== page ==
On November 14, 2013, after an epic high-stakes eight-year legal battle, the U.S. District Court for the Southern District of New York dismissed the lawsuit brought by the Authors' Guild against Google, alleging that Google’s digitization of books in the “Google Books” project constitutes a copyright infringement. This is a landmark ruling. This client update will review the ruling and its hypothetical application under Israeli IP law.

Background

Since 2004 Google has scanned more than 20 million books of all types including novels, biographies, children's books, reference works, textbooks, instruction manuals, treatises, dictionaries, cookbooks, poetry books, and memoirs. In scanning books Google uses optical character recognition technology to generate machine-readable text, compiling a digital copy of each book. In simpler words: Google scans books to make their contents searchable on the Internet. While Google scans entire books, making the full content searchable, only a small portion of a work (“snippets”) can be read as the result of each search. The core of the issue lies in the fact that many of the books scanned by Google are protected by copyright and Google scanned these books without obtaining permission from copyright-holders to scan their works.

The Benefits of the Google Books Project

The main goal of Google’s project is to “make it easier for people to find relevant books – specifically, books they wouldn't find any other way such as those that are out of print…and to create a comprehensive, searchable, virtual card catalog of all books in all languages that helps users discover new books and publishers discover new readers.” see: http://www.google.com/googlebooks/library

Other than the “search-ability” feature, the court noted additional benefits such as the promotion of “text-mining” research, the expansion of access to books for print-disabled individuals and remote or underserved populations, and - perhaps most importantly – the preservation of books. With respect to the last benefit the court noted that “Google Books helps to preserve books and give them new life. Older books, many of which are out-of-print books that are falling apart buried in library stacks, are being scanned and saved.”

The Ruling

The court rules that while Google had not obtained permission from copyright holders to scan their works, those concerns were outweighed by other factors, including the benefits discussed above. The court based its ruling on copyright law's “fair-use” doctrine, which allows limited copying of a work for purposes such as criticism, education, research and news reporting. The ruling was applauded by many commentators. The Authors' Guild, which represents writers, said it would appeal the decision.

Fair-Use Doctrine under Israeli IP Law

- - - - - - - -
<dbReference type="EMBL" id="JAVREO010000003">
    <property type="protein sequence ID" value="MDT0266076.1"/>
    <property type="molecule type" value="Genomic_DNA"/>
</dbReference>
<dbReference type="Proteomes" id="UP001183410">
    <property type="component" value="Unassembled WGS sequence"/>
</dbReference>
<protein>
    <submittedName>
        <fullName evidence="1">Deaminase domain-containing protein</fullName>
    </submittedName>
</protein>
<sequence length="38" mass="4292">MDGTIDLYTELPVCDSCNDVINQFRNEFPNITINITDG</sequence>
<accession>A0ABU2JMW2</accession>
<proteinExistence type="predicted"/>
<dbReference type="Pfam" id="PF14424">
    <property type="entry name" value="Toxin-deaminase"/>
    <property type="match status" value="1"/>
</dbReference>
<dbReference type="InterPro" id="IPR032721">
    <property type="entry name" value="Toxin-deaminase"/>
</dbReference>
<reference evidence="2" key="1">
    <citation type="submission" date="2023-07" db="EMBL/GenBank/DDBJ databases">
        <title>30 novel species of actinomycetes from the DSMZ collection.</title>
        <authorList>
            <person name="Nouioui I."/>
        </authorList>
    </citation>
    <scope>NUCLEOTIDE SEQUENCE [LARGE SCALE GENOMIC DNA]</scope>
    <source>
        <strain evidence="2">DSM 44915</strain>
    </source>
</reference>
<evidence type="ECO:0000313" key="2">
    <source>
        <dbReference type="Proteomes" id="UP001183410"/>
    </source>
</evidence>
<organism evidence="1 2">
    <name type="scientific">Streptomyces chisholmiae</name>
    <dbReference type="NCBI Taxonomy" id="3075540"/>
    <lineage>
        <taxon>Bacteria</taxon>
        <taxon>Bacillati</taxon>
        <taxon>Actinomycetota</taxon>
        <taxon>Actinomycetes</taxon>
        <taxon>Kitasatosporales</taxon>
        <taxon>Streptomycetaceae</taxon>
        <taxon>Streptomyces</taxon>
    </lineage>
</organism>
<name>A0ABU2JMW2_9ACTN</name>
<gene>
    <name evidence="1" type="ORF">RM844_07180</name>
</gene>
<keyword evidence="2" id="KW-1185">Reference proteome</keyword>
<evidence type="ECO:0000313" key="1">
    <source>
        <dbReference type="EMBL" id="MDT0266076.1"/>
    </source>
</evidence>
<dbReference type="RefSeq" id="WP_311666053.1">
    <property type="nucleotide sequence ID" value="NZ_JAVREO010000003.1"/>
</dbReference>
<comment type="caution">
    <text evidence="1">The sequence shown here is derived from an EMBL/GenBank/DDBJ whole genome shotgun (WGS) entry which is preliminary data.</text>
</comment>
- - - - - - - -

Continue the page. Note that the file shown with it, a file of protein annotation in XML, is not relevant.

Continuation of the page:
Israel's Copyright Act of 2007 (the “Act”) recognizes a fair-use defense that is similar – though not identical – to the US doctrine of fair use. Section 19 of the Act sets out similar criteria  for determining whether or not a prima facie infringement may be protected as fair use. Interestingly, one of the main differences between the fair use doctrine under US law and the Israeli law is the absence in Israeli law of the question of whether the allegedly infringing use is commercial in nature, a consideration that played a key role in the Google Books matter. In what appears to be a trend of some concern to rights holders, recent Israeli case law has raised, but not resolved, the question of whether fair use is merely a defense in the face of a claim of infringement, or whether it is in fact a right granted to the user/public.

How Would the Case Have been Ruled had it been  Heard In an Israeli Court?

We believe that an Israeli court could have certainly reached the same conclusion as the U.S. District Court for the Southern District of New York in the Google Books case, as Section 19 of the Act will lead to a similar implementation of the fair-use doctrine. However, in Israel's current socio-political climate, and bearing in mind recent Israel Supreme Court rulings, it is interesting to speculate about two different directions that such a case could have taken in Israel.

On the one hand, the undeniable benefits of the Google Books project to the reading and researching communities would appeal to the social responsibility contingent. The public benefit could be seen as outweighing any infringement of copyright, which would lead to a similar result to that reached by the US court – particularly since many of the books being copied are out of print or otherwise hard to obtain.

On the other hand, however, regardless of the good-guy image that it tries to project, Google is a huge corporation whose predominance in the marketplace, plans of expansion and almost unavoidable involvement (intrusion?) in the life of anyone with a cyber-presence create a perception that is not completely benevolent. And while the fair-use doctrine does not require philanthropy or even indifference to profit, those who view Google's goals askance may be less likely to allow it the defense (or the right) of fair use, feeling, perhaps, that a giant of Google's magnitude should pay for the privilege of copying protected works, even for a laudable purpose.

Time will tell if Google will ever approach Israeli libraries with a request to scan their books, and whether such scanning will be legally challenged in Israeli courts.